A front page headline that claimed Prince Harry and Meghan Markle’s marriage was over was “blatantly incorrect” and “misleading”, the Australian Press Council has ruled.
Woman’s Day led with photos of the pair and ran the headline “Palace confirms the marriage is over! Why Harry was left with no choice but to end it” on 27 May last year, and suggested “bombshell revelations” about Meghan had pushed “a distraught Harry to breaking point”.
The magazine accused Meghan of having an online relationship with the singer Matt Cardle.
The council reviewed the headline and the subsequent story about the pair, and ruled that the factual information in the piece did not back up the headline.
In a statement, the council said: “In this case the headline made a statement that was blatantly incorrect and not supported by the article’s contents.
“While an entertainment publication can be expected to use some exaggeration, the headline was expressed as an unqualified fact that the Palace had confirmed the marriage was over.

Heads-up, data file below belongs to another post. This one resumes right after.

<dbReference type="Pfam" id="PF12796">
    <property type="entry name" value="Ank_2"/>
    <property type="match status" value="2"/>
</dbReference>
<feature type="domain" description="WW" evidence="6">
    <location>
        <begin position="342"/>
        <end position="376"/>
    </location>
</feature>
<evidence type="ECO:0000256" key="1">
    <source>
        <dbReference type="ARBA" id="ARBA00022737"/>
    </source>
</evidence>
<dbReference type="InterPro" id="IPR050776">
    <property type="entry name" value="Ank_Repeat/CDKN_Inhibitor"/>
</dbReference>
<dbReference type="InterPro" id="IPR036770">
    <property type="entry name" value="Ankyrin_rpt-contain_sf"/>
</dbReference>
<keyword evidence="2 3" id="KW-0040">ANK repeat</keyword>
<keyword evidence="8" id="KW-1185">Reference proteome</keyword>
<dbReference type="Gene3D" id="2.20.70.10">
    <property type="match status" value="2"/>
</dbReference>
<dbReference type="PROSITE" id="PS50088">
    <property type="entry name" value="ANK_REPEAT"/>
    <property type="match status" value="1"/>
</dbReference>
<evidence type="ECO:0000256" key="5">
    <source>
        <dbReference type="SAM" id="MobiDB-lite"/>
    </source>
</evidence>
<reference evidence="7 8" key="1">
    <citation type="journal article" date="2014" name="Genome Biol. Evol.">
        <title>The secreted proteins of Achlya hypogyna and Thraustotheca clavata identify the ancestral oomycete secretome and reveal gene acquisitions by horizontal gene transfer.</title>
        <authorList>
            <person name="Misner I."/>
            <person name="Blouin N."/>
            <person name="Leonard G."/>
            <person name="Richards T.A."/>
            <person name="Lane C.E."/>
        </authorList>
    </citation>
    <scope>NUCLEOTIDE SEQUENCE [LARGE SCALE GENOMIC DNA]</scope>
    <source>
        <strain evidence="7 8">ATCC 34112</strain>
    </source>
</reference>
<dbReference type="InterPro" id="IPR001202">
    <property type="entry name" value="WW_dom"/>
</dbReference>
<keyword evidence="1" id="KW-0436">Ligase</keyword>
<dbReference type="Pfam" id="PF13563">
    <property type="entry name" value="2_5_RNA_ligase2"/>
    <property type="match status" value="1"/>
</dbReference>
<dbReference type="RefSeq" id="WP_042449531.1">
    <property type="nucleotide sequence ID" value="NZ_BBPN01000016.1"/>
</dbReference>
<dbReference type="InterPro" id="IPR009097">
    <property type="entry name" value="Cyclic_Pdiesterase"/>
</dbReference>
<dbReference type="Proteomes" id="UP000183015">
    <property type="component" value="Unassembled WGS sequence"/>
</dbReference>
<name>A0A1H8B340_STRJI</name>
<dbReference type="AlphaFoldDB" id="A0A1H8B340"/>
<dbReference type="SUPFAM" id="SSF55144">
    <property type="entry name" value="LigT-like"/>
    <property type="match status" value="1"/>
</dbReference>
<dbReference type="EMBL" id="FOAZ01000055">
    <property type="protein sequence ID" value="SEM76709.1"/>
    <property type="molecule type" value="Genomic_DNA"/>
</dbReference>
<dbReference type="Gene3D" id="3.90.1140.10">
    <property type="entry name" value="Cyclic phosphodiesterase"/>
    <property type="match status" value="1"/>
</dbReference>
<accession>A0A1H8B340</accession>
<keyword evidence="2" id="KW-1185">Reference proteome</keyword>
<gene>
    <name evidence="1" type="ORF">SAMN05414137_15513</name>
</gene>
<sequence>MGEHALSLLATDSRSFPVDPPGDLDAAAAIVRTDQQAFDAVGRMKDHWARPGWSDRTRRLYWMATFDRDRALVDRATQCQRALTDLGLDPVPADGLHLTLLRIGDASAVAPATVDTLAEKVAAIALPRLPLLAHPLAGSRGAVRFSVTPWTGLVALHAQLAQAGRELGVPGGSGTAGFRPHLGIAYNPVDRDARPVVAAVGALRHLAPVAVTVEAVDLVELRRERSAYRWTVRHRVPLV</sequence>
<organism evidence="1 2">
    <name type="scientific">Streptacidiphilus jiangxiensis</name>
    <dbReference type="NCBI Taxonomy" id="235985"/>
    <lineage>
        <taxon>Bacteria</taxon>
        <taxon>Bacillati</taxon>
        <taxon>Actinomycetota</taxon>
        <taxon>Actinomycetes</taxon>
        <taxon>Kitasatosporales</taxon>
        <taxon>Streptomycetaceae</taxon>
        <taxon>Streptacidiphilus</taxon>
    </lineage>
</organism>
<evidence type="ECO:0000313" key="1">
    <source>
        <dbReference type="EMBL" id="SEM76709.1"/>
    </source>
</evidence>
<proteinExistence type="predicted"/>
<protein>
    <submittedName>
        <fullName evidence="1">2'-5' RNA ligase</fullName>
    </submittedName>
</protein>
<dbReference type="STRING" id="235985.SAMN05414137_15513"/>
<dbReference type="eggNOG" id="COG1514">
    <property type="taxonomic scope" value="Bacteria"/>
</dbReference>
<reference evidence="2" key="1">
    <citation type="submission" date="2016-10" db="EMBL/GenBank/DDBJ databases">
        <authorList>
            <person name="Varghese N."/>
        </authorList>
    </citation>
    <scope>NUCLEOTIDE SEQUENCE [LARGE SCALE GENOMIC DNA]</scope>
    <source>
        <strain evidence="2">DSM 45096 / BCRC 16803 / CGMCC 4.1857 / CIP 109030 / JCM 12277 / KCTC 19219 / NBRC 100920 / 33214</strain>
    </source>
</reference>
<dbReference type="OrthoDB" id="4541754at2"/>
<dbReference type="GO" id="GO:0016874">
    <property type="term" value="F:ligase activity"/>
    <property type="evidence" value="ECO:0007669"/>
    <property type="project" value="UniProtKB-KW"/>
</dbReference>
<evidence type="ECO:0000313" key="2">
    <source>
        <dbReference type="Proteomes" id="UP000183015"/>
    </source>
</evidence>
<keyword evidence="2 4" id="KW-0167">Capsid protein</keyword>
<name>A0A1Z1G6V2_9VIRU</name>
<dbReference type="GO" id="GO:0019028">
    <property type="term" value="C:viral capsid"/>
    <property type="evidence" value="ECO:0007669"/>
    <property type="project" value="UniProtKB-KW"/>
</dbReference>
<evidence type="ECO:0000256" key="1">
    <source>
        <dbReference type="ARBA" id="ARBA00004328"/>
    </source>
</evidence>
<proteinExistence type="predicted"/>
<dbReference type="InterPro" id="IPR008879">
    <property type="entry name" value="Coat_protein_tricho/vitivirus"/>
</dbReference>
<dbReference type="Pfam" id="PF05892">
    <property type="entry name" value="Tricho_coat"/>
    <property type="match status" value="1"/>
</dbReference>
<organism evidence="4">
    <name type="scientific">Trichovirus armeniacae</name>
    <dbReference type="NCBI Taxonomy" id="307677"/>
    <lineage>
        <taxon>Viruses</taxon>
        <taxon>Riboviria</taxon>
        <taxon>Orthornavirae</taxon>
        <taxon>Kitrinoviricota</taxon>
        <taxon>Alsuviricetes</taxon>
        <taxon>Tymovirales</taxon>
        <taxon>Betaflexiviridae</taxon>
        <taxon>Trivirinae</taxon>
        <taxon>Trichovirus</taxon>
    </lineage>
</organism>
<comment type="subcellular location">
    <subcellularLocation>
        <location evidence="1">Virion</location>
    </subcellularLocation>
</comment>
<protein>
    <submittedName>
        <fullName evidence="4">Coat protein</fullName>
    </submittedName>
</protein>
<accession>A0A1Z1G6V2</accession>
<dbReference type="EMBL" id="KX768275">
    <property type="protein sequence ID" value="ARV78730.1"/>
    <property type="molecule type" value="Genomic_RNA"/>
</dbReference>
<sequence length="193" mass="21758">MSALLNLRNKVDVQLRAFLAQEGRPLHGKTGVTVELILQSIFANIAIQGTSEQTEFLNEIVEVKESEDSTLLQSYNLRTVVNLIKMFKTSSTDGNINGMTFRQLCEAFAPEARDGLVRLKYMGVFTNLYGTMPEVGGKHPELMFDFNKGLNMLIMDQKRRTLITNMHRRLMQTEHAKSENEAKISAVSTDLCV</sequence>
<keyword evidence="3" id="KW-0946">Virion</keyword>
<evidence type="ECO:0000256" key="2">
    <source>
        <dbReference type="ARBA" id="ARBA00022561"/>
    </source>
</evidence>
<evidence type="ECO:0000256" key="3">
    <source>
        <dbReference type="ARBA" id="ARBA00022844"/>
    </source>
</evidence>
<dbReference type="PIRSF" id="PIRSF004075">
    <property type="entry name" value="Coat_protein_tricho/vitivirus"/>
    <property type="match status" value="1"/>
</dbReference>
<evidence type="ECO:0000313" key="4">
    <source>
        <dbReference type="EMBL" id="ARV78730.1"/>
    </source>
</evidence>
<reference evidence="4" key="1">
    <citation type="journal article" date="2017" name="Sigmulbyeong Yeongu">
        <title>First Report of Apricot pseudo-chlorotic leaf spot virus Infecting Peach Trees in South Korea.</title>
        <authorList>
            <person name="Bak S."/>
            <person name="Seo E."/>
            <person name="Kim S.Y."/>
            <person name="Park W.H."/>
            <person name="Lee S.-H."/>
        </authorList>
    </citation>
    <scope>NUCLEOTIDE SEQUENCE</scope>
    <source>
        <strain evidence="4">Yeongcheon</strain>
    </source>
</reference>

“The Council considers that the statement in the headline was such that it was more than just an exaggeration, and that it was misleading.”
Celebrity and gossip magazines like Woman’s Day are typically given “some latitude”, the council said, acknowledging that readers buy them for light entertainment and don’t expect everything in them to be completely factual.
But the council said the piece breached two of its guidelines – to present material that is accurate and not misleading, and to do so with fairness and balance.
After the complaint about the headline was received, Woman’s Day defended itself by arguing “readers expect a level of exaggeration in coverlines and headline”.
The magazine said no one mentioned in the story – Harry, Meghan or Cardle – had complained about the piece.
It also argued that its position as light entertainment meant it couldn’t be held to the same standards as other news media.
But the defence was not strong enough to convince the council.
However, because the Palace did not complain, the magazine does not need to issue a correction.
The ruling was published in print and online by the magazine’s publisher, Bauer Media.